Peter Kinley 1926 - 1988


The artist ex 5941
Gimpel Fils, London


Bodilly Gallery, Cambridge 1994


Catherine Kinley & Marco Livingstone, Peter Kinley, Lund Humphries, 2010, pl 25 illus colour


In the early years of the 1960’s, Kinley’s interests began to move away from the paint as a means of forming the image and he began to look at how colour could achieve the same ends. In this, his prime influence was Matisse, although he was also a great admirer of Bonnard.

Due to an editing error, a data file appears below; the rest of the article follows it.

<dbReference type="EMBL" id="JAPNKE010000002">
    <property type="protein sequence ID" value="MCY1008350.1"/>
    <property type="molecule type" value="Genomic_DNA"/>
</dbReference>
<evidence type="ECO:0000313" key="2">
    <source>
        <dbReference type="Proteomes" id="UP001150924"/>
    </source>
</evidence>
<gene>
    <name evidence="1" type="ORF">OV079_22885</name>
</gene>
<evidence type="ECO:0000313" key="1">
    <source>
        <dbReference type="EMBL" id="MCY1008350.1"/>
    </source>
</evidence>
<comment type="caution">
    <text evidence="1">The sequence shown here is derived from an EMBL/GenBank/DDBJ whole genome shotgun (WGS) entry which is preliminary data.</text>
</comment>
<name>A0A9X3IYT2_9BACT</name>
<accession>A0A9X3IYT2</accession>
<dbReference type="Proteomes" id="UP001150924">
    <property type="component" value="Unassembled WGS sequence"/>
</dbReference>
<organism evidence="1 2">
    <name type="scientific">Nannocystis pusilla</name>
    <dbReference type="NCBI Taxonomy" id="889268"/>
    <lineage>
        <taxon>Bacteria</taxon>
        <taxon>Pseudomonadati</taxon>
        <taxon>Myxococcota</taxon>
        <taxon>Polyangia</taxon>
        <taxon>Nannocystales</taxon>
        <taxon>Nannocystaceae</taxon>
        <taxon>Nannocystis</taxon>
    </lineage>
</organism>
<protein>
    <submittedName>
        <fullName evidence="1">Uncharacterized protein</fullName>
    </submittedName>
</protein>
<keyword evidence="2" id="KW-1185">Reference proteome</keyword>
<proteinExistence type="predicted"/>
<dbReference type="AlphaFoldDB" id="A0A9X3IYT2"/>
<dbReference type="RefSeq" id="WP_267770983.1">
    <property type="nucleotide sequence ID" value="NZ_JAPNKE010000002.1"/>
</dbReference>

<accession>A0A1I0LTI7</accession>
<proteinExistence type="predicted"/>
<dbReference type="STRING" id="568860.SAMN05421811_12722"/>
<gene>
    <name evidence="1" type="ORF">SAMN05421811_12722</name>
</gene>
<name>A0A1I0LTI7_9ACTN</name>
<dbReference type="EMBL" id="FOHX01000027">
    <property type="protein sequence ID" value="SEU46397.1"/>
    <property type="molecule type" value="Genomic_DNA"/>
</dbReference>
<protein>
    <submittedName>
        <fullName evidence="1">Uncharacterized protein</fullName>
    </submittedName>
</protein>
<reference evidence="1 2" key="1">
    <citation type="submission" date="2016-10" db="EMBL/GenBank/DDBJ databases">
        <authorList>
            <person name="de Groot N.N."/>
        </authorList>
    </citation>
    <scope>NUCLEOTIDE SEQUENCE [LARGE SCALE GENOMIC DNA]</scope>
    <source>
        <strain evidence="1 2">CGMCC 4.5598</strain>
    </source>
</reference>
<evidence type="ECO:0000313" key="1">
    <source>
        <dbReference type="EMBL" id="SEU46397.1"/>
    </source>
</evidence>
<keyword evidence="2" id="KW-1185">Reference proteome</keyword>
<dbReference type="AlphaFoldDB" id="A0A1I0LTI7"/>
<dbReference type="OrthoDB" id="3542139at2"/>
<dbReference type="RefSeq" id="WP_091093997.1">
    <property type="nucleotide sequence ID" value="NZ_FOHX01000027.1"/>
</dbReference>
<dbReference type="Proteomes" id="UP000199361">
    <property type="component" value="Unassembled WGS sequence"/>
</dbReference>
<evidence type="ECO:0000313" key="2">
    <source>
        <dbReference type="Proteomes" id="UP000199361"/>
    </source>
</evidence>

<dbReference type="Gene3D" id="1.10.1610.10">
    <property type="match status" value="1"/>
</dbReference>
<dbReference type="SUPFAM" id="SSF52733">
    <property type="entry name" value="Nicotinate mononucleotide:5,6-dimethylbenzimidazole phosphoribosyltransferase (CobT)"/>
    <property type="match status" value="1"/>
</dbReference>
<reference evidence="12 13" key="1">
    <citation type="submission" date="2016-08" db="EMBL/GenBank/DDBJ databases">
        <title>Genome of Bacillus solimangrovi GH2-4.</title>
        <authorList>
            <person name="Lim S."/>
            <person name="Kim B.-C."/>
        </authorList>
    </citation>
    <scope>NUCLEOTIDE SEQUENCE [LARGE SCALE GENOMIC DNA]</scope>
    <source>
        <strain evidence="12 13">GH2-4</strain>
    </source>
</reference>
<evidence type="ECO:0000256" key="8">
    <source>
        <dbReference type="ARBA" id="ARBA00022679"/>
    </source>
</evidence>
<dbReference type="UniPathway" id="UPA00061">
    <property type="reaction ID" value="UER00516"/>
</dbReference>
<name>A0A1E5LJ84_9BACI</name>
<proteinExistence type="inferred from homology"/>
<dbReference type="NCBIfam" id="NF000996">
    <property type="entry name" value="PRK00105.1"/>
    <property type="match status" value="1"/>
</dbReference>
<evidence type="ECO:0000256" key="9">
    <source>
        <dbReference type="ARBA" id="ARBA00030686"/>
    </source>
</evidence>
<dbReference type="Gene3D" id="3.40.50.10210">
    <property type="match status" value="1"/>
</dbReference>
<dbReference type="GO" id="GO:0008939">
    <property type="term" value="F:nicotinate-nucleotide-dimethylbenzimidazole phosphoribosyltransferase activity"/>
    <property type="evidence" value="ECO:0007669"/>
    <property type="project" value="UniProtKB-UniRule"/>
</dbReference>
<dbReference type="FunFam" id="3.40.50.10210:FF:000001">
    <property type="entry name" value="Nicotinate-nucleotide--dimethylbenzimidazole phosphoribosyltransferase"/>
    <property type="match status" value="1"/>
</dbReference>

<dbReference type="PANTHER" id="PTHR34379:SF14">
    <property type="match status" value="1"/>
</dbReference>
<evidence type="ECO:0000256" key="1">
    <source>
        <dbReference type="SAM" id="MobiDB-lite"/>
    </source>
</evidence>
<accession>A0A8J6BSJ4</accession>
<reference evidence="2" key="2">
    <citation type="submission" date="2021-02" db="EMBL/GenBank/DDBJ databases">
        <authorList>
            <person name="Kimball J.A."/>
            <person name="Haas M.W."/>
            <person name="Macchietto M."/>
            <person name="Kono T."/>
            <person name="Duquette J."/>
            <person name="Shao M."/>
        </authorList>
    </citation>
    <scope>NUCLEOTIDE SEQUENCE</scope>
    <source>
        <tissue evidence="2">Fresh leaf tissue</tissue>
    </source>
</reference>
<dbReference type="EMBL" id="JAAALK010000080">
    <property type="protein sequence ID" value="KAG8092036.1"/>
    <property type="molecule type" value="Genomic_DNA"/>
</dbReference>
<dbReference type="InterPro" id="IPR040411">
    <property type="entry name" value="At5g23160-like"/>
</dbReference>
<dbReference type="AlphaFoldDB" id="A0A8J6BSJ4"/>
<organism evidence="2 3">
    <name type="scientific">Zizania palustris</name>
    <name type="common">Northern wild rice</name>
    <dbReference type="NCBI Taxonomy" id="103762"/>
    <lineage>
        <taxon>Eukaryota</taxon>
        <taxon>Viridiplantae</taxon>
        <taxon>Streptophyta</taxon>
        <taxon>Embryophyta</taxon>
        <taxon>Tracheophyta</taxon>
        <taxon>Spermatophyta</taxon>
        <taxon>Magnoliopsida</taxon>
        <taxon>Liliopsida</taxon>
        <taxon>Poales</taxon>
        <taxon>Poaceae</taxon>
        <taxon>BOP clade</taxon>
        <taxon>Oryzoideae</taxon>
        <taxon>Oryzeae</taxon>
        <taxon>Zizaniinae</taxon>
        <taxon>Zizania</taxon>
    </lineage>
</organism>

In this and the preceding painting, we see this development in action. In Studio Interior painted in 1960, the studio table, a common enough subject, is formed from a combination of strong colour, simple shapes and thick slabs of paint. However, the colour is beginning to take over as the prime element, giving high levels of spatial recession to the objects depicted. In this later painting, colour has come further to the fore, quite clearly applied in thinner layers with the brush rather than the knife, and in places, its thinness allows the luminosity of the support to glow through, lifting the tone and adding a lightness and movement to the work. The increased vigour of the colour allowed Kinley to further pare down the complexity of his forms, and in this work we can see this process taking place. Walking Figure looks forward to the wholly painted but intensely stylised canvases, that were to be exhibited in his 1964 show, which marked his final severing with the legacy of de Stael.